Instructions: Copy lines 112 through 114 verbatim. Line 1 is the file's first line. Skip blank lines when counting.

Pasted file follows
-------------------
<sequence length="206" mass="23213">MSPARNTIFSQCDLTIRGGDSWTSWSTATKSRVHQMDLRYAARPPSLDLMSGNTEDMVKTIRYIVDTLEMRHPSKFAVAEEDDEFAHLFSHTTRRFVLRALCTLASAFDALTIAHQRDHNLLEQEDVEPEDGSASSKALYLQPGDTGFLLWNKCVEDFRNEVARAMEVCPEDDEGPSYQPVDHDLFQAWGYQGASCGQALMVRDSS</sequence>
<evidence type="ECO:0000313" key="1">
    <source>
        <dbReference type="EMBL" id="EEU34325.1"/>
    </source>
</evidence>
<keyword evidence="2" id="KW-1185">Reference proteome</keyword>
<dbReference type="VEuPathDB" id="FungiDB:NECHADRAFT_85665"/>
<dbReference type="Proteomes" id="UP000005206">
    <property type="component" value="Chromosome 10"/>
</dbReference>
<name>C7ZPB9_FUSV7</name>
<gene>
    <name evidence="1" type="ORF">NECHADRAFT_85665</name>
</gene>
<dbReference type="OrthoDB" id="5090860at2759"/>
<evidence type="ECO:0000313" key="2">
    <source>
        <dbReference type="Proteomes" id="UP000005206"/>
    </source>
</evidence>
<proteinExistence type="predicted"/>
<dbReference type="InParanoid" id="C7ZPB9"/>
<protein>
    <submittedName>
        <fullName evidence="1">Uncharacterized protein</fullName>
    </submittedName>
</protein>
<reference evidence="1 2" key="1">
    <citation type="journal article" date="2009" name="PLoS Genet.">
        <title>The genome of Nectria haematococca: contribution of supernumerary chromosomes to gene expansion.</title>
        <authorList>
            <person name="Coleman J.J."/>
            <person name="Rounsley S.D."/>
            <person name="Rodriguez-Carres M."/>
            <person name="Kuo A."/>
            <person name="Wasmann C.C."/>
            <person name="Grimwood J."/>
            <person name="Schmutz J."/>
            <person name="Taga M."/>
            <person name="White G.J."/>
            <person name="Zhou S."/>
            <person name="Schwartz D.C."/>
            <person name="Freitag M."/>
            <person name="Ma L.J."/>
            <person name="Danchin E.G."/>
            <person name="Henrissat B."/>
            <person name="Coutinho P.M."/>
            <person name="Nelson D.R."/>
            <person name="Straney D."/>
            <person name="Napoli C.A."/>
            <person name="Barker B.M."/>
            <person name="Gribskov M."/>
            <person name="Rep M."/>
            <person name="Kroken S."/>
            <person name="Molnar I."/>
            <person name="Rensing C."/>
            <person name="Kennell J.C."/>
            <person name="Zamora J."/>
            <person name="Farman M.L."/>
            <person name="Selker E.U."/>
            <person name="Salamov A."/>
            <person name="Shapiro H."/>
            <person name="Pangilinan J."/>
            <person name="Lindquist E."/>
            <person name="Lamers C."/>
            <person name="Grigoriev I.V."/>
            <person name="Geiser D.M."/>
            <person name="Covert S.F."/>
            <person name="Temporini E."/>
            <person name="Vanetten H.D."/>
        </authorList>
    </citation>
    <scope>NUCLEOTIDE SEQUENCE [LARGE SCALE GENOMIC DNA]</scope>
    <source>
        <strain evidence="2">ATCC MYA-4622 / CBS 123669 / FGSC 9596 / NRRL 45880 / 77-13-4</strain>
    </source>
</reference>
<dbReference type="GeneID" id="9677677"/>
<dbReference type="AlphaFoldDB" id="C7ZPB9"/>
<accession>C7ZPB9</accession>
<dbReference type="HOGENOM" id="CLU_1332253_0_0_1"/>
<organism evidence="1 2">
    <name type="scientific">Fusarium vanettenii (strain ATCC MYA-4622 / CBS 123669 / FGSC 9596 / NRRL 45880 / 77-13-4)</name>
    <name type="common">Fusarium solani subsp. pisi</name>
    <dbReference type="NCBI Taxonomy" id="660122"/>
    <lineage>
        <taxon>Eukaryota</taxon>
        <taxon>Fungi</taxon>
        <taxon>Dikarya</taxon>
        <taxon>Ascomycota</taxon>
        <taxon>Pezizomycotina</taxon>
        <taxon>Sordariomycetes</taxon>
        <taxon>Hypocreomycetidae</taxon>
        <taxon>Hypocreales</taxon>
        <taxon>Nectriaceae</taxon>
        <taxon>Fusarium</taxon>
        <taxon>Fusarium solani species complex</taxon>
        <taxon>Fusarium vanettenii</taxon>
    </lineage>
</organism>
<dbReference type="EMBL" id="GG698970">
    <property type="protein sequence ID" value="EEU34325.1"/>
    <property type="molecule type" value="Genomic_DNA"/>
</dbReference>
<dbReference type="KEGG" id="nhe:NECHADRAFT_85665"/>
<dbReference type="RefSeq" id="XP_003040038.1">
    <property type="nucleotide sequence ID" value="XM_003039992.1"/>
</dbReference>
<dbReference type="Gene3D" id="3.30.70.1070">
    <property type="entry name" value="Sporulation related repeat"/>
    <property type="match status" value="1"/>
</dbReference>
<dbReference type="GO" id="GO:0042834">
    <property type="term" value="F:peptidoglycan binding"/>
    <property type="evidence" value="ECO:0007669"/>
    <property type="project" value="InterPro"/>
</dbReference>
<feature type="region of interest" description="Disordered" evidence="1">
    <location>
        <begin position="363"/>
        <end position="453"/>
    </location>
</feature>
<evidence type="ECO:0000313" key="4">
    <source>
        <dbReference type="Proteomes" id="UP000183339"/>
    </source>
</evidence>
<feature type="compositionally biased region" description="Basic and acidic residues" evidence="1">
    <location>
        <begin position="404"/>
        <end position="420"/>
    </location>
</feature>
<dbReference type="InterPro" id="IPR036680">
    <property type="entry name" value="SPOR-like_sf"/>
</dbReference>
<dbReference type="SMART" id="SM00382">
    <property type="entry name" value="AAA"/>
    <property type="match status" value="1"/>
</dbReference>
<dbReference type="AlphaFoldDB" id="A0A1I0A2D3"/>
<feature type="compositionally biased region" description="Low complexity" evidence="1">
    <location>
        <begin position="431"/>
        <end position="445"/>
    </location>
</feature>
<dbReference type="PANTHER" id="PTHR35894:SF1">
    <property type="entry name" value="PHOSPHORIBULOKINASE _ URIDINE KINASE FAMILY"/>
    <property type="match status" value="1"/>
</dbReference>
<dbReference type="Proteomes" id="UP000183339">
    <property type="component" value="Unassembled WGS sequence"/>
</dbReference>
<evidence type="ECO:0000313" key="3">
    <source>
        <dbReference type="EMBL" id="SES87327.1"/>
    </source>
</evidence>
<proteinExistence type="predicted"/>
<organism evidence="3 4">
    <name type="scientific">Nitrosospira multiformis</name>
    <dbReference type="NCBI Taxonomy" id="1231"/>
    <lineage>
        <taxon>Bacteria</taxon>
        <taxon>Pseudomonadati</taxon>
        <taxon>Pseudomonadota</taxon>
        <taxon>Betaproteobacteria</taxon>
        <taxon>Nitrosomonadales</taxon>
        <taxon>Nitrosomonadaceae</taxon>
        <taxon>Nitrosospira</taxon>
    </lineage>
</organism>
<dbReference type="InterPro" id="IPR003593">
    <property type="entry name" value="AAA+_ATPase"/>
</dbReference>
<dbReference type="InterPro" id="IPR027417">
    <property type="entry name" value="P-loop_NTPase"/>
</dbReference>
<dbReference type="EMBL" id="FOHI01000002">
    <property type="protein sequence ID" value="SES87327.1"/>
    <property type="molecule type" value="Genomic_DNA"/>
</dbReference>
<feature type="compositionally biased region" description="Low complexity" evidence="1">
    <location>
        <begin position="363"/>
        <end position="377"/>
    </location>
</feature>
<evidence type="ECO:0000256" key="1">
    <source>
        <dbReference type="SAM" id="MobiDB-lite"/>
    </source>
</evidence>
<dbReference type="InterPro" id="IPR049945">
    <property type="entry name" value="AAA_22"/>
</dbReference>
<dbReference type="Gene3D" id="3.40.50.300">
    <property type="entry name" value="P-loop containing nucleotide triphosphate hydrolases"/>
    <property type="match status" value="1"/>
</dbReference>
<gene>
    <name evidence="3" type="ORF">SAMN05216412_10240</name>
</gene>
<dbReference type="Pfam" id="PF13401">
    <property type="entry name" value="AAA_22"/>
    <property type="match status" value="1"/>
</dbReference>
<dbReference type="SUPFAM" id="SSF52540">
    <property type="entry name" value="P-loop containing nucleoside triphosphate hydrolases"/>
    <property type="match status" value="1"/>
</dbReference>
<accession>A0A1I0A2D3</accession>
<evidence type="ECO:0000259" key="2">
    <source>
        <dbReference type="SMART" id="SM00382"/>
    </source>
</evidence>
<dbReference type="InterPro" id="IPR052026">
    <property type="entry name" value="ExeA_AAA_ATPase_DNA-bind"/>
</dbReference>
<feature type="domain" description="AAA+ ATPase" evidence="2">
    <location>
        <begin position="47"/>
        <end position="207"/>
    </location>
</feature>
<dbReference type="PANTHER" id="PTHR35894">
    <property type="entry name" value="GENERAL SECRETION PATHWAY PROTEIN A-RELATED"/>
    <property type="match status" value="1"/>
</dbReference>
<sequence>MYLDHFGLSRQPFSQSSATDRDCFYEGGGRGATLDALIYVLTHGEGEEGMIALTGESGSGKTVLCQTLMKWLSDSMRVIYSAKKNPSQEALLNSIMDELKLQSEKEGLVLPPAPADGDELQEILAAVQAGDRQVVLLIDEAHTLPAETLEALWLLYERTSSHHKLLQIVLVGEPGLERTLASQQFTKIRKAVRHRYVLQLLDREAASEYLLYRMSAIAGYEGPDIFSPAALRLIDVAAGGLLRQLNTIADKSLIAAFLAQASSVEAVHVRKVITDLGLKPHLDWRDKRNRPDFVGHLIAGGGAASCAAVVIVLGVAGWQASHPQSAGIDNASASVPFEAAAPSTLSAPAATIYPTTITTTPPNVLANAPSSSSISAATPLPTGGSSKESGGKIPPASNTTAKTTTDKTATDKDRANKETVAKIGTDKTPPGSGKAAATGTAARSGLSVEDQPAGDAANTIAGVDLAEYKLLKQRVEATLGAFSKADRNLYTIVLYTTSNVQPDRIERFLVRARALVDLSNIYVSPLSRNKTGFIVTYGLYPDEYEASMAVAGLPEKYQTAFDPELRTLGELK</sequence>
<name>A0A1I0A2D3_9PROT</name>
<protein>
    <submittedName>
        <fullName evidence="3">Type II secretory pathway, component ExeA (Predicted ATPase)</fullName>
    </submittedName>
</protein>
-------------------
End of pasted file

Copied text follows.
    <property type="match status" value="1"/>
</dbReference>
<dbReference type="GO" id="GO:0042834">